PHOTO ESSAY: Take Me To The River
Michigan has long had a love affair with the water. Chances are your Facebook or Instagram feeds are full of friends' photos capturing the shoreline of some beautiful body of Michigan water.
Some place hundreds of miles north of here.
Yet how many of us in Washtenaw county spend an entire summer without setting foot in the mostly undeveloped and nearly pristine 130 mile long Huron River? A river that literally runs right through our own backyard?
While there are many amazing places to visit on the Huron, most of the river is vastly underutilized and fairly inaccessible - unless you're paddling downstream. And even in a canoe or kayak you'll face some serious challenges. There are 96 dams along the Huron River, a testimony to the vibrancy of Michigan's early industry, but now largely inoperative hindrances to recreational travel and natural flow. While there is the occasional portage, you'll need superhuman kayaking skills to even consider navigating the Peninsular Paper dam in Ypsilanti, to name just one.
Over the past year, however, there have been some encouraging signs of life on the Huron. The opening of the Argo Cascades now allows canoes and kayaks to bypass the Argo Dam and head down river to Gallup Park. The cascades have brought a huge increase in paddlers to the Argo Park Canoe Livery and bike paths along the cascades now link Argo to Broadway Park.
Downriver the opening of Schultz Outfitters, overlooking the Huron in Depot Town, has lead to an enthusiastic explosion of fly fishing in Ypsilanti.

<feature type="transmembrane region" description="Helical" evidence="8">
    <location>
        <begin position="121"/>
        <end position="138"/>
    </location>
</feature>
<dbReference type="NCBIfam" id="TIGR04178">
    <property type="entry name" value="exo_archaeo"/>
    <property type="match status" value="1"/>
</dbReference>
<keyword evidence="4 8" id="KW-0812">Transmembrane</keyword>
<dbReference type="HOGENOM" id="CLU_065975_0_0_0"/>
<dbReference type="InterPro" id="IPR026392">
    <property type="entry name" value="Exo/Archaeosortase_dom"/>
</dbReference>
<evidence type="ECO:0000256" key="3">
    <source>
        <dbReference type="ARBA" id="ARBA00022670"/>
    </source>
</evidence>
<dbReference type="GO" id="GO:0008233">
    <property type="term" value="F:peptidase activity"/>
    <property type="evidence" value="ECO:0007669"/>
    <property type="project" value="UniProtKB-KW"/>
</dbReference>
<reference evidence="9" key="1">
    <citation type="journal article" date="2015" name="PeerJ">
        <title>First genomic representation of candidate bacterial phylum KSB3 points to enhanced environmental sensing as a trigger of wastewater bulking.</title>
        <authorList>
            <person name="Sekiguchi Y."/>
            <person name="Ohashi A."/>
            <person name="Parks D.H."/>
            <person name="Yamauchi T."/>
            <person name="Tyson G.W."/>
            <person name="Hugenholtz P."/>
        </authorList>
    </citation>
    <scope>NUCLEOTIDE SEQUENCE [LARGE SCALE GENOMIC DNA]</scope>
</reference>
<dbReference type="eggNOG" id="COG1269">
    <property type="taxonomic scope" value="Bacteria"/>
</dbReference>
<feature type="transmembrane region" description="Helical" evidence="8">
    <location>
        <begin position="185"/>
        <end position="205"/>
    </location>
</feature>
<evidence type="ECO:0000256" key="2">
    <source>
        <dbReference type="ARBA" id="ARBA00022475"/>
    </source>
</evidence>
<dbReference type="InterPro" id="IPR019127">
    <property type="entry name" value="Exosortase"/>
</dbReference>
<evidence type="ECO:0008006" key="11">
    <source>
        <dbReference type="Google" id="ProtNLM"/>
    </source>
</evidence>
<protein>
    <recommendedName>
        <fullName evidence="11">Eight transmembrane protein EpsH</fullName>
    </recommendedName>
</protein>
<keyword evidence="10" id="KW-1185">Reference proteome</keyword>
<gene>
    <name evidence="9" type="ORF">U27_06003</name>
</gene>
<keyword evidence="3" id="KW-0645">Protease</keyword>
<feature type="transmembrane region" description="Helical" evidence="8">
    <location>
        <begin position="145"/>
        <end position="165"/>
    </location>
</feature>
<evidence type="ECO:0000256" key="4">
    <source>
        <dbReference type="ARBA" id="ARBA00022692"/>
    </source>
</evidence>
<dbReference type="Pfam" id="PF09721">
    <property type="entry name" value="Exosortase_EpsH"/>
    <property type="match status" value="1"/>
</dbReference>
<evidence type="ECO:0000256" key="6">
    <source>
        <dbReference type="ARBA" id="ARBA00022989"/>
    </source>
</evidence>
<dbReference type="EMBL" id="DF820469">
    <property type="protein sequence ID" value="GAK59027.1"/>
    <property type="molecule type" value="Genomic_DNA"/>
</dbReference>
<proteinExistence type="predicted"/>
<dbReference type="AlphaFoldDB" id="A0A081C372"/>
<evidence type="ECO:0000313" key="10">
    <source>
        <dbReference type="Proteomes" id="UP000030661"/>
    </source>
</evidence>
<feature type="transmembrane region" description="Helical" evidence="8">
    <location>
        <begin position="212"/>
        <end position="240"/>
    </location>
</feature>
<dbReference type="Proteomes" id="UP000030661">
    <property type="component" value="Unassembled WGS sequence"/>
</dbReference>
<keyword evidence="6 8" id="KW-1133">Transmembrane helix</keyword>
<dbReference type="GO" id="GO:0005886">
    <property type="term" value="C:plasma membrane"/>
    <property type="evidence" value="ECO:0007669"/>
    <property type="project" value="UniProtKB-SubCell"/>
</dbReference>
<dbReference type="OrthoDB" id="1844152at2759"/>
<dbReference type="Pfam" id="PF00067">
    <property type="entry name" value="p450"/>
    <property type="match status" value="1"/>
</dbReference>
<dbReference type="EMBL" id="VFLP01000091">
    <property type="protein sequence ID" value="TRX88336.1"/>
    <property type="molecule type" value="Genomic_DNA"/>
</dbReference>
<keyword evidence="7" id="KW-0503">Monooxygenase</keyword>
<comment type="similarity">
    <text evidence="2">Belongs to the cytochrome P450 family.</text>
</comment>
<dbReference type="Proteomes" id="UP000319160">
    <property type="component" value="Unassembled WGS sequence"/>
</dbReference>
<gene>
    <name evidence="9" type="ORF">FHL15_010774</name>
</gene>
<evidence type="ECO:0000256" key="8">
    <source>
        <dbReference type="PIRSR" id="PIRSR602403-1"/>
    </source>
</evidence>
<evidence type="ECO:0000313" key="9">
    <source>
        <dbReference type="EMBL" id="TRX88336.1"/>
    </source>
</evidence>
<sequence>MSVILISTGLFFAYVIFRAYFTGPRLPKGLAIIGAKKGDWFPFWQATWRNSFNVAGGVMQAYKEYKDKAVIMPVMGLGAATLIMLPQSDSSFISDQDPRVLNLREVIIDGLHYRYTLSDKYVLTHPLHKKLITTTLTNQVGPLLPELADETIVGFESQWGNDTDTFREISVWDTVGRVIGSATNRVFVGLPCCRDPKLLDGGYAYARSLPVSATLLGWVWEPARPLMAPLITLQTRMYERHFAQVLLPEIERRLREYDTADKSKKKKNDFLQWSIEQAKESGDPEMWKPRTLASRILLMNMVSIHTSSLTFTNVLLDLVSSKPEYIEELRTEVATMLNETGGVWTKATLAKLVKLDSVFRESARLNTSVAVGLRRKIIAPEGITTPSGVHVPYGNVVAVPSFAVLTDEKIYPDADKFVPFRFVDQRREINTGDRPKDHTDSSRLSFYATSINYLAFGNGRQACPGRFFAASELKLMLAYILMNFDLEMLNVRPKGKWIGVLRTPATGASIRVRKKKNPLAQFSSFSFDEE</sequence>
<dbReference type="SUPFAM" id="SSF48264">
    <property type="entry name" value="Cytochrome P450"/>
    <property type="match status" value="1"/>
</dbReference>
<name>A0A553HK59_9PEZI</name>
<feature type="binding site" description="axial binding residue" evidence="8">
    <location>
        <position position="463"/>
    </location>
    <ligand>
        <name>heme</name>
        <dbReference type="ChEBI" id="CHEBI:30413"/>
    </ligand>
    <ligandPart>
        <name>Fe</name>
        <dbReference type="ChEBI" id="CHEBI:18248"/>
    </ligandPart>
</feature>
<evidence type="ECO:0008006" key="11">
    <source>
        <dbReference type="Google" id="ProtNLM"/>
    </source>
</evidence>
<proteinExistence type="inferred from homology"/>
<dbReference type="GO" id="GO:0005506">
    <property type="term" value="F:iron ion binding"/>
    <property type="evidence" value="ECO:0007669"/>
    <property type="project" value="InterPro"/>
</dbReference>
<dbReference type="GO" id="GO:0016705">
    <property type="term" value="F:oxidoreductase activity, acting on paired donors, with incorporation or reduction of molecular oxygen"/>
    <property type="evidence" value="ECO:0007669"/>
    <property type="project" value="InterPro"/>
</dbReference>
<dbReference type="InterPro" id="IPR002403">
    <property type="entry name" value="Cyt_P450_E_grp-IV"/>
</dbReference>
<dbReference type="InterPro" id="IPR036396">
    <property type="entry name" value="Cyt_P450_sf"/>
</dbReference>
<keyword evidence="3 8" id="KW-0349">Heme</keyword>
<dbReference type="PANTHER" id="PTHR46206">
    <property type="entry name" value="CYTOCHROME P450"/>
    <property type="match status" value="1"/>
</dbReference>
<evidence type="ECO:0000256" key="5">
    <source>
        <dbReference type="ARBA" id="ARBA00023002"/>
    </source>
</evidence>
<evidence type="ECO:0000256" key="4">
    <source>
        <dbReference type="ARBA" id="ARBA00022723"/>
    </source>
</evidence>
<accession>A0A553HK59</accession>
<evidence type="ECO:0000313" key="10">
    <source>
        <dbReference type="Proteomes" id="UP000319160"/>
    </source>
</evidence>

A key component to any city's redevelopment is taking advantage of the recreational, shopping and dining opportunities of a waterfront. The examples from other cities abound - The Ferry Building in San Francisco, The Flats in Cleveland or Faneuil Hall Marketplace in Boston to name just a few. It's not exactly a new idea. Unfortunately Ann Arbor and Ypsilanti, much like Detroit, have been slow to transition their river fronts from their industrial past to a future that views the river as recreational, community, and cultural destination.
In Ypsilanti an amazing stretch of downtown property on Water Street, right along the Huron, lies undeveloped while the bonds on the property threaten to push the city into bankruptcy. In Ann Arbor, the stretches of river closest to downtown are, in most places, inaccessible or underdeveloped.
Tentative plans have emerged for cleaning the contaminated MichCon site by Ann Arbor's Broadway Bridge and turning it into a park along with a restaurant overlooking the river but nothing formal has been announced. Until then, if you want to dine within view of the Huron River you'll need to head up to the Zukey Lake Tavern or down to Johnny's Grill in Belleville.
I look forward to a day, hopefully in the not-too-distant future, when Ill be able to paddle from Ann Arbor's downtown to Ypsilanti's Depot Town for dinner and drinks.
Until then, I offer up these photos as a reminder of why the Huron is such a wonderful asset to our communities, and how the river binds all of us together.
We start at E Dehli Bridge in Scio Township and head down river to North Bay Park.
Soundtrack by Washtenaw County's finest - The Great Lakes Myth Society.